Five men were accused of extortion, money laundering and spreading propaganda in the Netherlands to benefit the LTTE, among other crimes. All five men were of Sri Lankan descent but also possesed had Dutch nationality and were living in the Netherlands (pp. 2-5).

The Defendant in the present case was one of the accused, identified only as Selliaha. He was the LTTE’s bookkeeper, actively participating in meetings of the LTTE, and was a member of the LTTE (pp. 20-24). 

The prosecution’s allegations included that the five men extorted millions of Euros through blackmail and threatening messages in order to fund the LTTE in Sri Lanka. The defense countered that the men were freedom fighters (p. 2 et seq.).

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Core legal questions

  • Can the conflict in Sri Lanka be characterized as an international armed conflict or a non-international armed conflict?
  • Can the Accused be held responsible for crimes committed by the LTTE?
  • What are the legal consequences of the LTTE’s classification by the EU as a terrorist organization? Can an appeal against this classification bar the proceedings?

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Specific legal rules and provisions

  • Articles 46, 83, 83b, 140 and 140a of the Dutch Criminal Code.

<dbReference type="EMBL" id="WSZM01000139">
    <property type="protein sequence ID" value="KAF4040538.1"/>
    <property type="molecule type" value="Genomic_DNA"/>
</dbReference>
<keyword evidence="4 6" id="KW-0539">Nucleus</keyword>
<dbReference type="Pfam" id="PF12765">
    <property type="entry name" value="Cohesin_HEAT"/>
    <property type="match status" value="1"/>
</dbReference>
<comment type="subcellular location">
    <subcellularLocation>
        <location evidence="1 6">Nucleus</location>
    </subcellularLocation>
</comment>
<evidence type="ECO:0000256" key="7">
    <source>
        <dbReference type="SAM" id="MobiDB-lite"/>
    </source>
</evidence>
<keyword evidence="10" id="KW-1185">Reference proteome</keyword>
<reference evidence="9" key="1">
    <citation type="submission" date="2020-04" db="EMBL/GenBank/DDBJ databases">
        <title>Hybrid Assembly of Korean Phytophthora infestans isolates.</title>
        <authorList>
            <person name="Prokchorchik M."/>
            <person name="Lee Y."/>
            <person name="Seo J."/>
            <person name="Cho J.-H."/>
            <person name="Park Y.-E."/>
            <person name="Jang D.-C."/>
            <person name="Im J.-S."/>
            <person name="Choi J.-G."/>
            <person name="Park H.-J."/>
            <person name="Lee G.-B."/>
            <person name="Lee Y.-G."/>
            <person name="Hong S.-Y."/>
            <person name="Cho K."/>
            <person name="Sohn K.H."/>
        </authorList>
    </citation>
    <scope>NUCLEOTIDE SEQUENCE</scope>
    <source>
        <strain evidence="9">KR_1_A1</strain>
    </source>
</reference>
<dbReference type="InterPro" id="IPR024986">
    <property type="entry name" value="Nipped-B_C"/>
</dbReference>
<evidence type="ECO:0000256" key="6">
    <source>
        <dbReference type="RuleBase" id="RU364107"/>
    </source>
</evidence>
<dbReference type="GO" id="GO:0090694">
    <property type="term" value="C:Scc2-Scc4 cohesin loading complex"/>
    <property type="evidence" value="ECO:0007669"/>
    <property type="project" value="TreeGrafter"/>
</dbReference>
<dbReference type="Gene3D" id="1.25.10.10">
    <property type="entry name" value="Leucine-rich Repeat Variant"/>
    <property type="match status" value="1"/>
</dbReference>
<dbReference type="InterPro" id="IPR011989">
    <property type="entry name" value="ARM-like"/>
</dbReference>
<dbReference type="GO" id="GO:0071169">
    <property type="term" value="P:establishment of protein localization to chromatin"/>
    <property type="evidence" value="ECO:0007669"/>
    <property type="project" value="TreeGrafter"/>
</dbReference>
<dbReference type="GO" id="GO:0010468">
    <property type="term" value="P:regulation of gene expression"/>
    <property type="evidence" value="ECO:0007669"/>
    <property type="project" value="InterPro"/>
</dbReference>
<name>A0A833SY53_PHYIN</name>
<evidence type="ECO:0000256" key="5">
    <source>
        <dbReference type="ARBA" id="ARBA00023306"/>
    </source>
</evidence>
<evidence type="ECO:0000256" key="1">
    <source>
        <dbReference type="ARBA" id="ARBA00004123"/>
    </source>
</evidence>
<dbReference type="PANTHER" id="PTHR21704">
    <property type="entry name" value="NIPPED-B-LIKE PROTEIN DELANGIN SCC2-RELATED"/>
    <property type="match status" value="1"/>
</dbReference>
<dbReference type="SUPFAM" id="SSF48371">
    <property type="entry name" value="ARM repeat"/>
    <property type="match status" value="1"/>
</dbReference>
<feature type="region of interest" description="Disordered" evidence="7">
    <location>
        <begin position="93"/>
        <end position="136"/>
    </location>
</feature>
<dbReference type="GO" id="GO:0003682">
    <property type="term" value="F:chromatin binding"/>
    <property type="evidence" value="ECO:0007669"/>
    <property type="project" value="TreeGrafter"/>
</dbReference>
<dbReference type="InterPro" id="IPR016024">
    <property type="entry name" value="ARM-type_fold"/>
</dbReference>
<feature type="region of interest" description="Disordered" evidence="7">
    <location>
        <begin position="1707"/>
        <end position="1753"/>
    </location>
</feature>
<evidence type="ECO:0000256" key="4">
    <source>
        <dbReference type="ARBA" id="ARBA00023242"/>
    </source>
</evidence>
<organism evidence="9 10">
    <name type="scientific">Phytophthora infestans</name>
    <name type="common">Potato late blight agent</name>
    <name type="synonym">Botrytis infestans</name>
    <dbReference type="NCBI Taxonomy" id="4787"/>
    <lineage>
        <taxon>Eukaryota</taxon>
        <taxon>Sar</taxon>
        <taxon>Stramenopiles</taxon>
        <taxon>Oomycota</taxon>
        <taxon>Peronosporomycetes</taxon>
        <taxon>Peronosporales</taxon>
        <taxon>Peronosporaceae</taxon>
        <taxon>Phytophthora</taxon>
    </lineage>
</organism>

• Common Article 3 of the Geneva Conventions of 1949 and Additional Protocols I and II thereto. 

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Court's holding and analysis

The Court found that, because there was no “racist regime” as defined in Additional Protocol I to the Geneva Conventions, there was no international armed conflict. However, the Court found that there was a non-international armed conflict in Sri Lanka, to which Common Article 3 and Additional Protocol II would necessarily apply (p.12-13). 

With regard to most of the crimes alleged to have been committed by the LTTE, the Court found these charges inadmissible. It found that prosecuting those crimes would constitute a violation of Article 6 of Additional Protocol II because the Netherlands was not a party to the conflict. Regarding the alleged crimes in relation to the Dutch Criminal Code, theoretically these could have been justiciable; however, the Court found that the Prosecution provided insufficient evidence regarding this (pp. 13-17). 

Because the LTTE was found on the EU terrorist organization list, certain business transactions with, by or on behalf of the LTTE were per se forbidden under Dutch law. The April 2011 appeal to the Court of First Instance in Luxembourg against the placement of the organization on the list did not affect the placement on the list for the former period, which ran until 26 April 2010 (pp. 6-7).

The Court did not find that the Defendant’s actions rose to the level to satisfy extortion charges, but that people were forced, without threats of violence or the employment of actual violence, to pay (p. 28).

Selliah was sentenced to 6 years of imprisonment. (p. 34)

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Instruments cited

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Related cases

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Additional materials